Source: Times of Israel
Many educators and entrepreneurs are now looking to technology to provide new and compelling ways to connect with youth about the Holocaust. They hope to counteract the fact that more and more young people have either not heard of the Holocaust, or aren’t sure what it is or, worse still, believe vicious lies about it.
For example, the Shoah Foundation, established by filmmaker Steven Spielberg to preserve the stories of the victims of the Holocaust and other genocides, has been creating interactive two- and three-dimensional testimonies of survivors. The goal is to have true holograms that can appear in classrooms or museums, tell their stories, and answer the most common questions.
In quite another form of historical re-creation, Israeli tech entrepreneur Mati Kochavi and his daughter, Maya, have created a series of 70 Instagram stories that chronicle the experience of Eva Heyman, a 13-year-old Jew whose diary chronicled the 1944 German invasion of Hungary. She herself was taken to Auschwitz, where she died. The Instagram version of her account features the hashtags and emojis used by many 21st-century teenagers. An actor portrays Heyman wearing 1940s clothes and takes selfies in a park. She sends emojis to a boy she has a crush on.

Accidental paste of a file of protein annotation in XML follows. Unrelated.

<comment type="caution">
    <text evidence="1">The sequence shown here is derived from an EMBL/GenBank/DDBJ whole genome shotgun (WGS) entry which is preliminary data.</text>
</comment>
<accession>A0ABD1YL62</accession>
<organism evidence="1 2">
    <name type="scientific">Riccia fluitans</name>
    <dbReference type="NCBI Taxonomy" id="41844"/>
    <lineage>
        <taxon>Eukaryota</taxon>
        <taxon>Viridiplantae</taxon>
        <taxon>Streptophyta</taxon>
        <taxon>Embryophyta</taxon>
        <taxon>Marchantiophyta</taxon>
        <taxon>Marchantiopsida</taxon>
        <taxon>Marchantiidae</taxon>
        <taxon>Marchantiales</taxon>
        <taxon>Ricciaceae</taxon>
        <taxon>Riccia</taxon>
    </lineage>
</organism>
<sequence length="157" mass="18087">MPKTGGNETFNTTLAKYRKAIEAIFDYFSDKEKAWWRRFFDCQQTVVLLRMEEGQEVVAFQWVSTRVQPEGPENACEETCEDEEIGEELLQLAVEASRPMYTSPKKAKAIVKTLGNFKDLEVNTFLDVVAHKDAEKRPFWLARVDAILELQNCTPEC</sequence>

Yet another variation is the Courtroom 600 project at the University of Connecticut, a 3D interactive virtual reality experience under development that places users inside the courtroom at the Nuremberg trials where top Nazis and collaborators were tried after the war.
Clearly, it is only a matter of time before we are offered an immersive simulation of life in a concentration camp. Gut reactions to this, and other high-tech approaches to Holocaust education can, with good reason, be both extremely positive and negative. The possibilities are worth investigating, but only with extreme caution. Will such an experience finally give people a way to “truly know” what it was like to experience these atrocities? No, not at all. No matter how realistic, the students who have this virtual experience will not actually be starved, exhausted, or disease-ridden. Their internal organs will not be failing, no one they know will have died. So no, it won’t be just like the real thing.
All these and other possibilities for new technologies to continue the work survivors pioneered must be studied scientifically. There is just too little evidence to prove or disprove the beneficial and adverse effects of high-tech approaches to Holocaust education. We must move beyond taking sides as “tech enthusiasts” or “technophobes” and become much more knowledgeable about what such technology can and cannot do — including what it can and cannot do over an extended period and to people at different ages.
Read more at The Times of Israel.